The following day, the Complainant contacted her line manager to discuss the events of the day previous. During this call her manager advised her that she had “come to the end of the road” and that her employment was effectively terminated. The Complainant expressed her shock and upset at this decision, on hearing the same the Complainant’s manager invited her to an informal meeting in his office that evening. During this meeting the Complainant’s manager confirmed that her employment was terminated. Notwithstanding the same, he advised that this was not a personal decision and that he wished to remain on good terms. When asked to elaborate on the reasons for the Complainant’s dismissal he advised that she did not treat the employment seriously as it was her second job and that he had to consider the rest of the staff.
In closing the Complainant outlined the personal distress losing her job in such a manner. She further advised that she was concerned that her former colleagues would have been aware that she had been dismissed from her employment and given that they reside in the same area, this had caused and continued to cause significant upset and distress.
Summary of Respondent’s Case:
At the outset, the Respondent stated that they did not contest the Complainant’s version of events in any meaningful manner. The Complainant’s line manager advised that her employment was initially subject to a one-week trial and that thereafter her employment was subject to a probationary period. A full set of contractual documentation was prepared for the Complainant, however this was not issued due to administrative oversight. The Complainant’s line manager agreed that her work was completed to a satisfactory standard for the majority of her employment.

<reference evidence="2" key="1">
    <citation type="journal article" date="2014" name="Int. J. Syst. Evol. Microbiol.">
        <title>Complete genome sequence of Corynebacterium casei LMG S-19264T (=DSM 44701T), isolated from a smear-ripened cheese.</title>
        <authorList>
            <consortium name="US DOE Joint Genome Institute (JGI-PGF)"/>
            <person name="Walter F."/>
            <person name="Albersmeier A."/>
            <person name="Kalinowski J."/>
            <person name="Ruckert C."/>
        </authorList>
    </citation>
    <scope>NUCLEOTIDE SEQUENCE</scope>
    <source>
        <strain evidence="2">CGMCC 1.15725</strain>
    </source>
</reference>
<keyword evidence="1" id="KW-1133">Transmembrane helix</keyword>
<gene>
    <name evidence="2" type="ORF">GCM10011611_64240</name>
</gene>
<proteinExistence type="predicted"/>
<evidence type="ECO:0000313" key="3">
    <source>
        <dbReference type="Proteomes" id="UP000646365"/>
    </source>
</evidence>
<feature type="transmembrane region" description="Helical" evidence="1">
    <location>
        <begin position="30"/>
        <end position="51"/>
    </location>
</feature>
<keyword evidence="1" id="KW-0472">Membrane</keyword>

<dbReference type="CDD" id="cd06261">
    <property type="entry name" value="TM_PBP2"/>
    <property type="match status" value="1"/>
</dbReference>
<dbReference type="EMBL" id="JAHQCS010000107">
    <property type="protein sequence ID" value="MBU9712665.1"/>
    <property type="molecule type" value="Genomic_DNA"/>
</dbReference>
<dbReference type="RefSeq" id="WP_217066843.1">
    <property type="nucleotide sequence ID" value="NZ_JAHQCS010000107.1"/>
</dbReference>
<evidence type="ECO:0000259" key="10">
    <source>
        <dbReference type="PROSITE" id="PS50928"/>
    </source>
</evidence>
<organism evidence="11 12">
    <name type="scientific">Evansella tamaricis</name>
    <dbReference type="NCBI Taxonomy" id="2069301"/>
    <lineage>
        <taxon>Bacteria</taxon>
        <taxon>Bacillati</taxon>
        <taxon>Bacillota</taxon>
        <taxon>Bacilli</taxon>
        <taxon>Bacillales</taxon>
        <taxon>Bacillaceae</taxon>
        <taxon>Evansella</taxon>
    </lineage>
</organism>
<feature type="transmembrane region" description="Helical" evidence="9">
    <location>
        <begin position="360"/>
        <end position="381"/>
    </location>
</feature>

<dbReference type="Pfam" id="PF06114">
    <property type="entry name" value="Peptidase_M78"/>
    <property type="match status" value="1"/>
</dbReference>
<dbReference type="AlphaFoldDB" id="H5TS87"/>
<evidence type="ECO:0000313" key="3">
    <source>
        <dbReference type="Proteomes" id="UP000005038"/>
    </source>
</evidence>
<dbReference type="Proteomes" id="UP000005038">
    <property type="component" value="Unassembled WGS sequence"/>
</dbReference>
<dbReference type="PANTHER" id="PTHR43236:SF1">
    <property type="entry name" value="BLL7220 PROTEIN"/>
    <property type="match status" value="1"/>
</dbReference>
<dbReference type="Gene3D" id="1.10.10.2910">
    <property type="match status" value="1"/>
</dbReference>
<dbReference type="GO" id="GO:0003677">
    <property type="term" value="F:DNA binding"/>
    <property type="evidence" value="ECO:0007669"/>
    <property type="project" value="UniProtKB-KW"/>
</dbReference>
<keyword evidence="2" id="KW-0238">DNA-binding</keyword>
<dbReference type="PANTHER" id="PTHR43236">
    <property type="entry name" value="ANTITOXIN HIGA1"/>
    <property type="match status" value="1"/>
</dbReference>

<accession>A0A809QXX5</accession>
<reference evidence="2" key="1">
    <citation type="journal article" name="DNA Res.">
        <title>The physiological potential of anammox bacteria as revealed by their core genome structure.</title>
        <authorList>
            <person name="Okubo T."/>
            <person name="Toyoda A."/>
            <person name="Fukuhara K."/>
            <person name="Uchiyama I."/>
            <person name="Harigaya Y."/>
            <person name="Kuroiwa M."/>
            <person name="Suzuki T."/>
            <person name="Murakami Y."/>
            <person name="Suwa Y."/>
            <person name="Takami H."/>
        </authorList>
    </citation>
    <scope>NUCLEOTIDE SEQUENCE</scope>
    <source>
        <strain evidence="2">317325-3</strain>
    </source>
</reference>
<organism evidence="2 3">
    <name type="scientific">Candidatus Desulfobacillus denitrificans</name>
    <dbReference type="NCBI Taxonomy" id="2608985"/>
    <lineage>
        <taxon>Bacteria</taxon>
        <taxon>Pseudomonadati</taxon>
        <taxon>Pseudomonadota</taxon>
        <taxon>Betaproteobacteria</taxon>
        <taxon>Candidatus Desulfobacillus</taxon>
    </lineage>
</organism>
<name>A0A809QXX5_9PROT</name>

On the 31st March the Complainant was scheduled to work in a part of the premises she was unused to. Nonetheless, the Complainant’s line manager advised that she was fully trained in this operation and that the performance of this role should not have presented additional difficulties. During this shift, one of the Complainant’s colleagues alleged that that she was not performing her duties to the required standard. As the Complainant’s line manager was concerned regarding the effect this might have on the level of morale amongst the other staff members, he spoke with the Complainant and queried whether she had taken her break. When she replied that she had, he requested that she make a better effort considering the level of trade and the pressure the other staff members were experiencing. Following this conversation, the Complainant’s line manager observed her in the performance of her duties. When he noticed no discernible improvement in the same, he informed her that she should go home for the afternoon. It was denied that this conversation occurred within earshot of any third parties.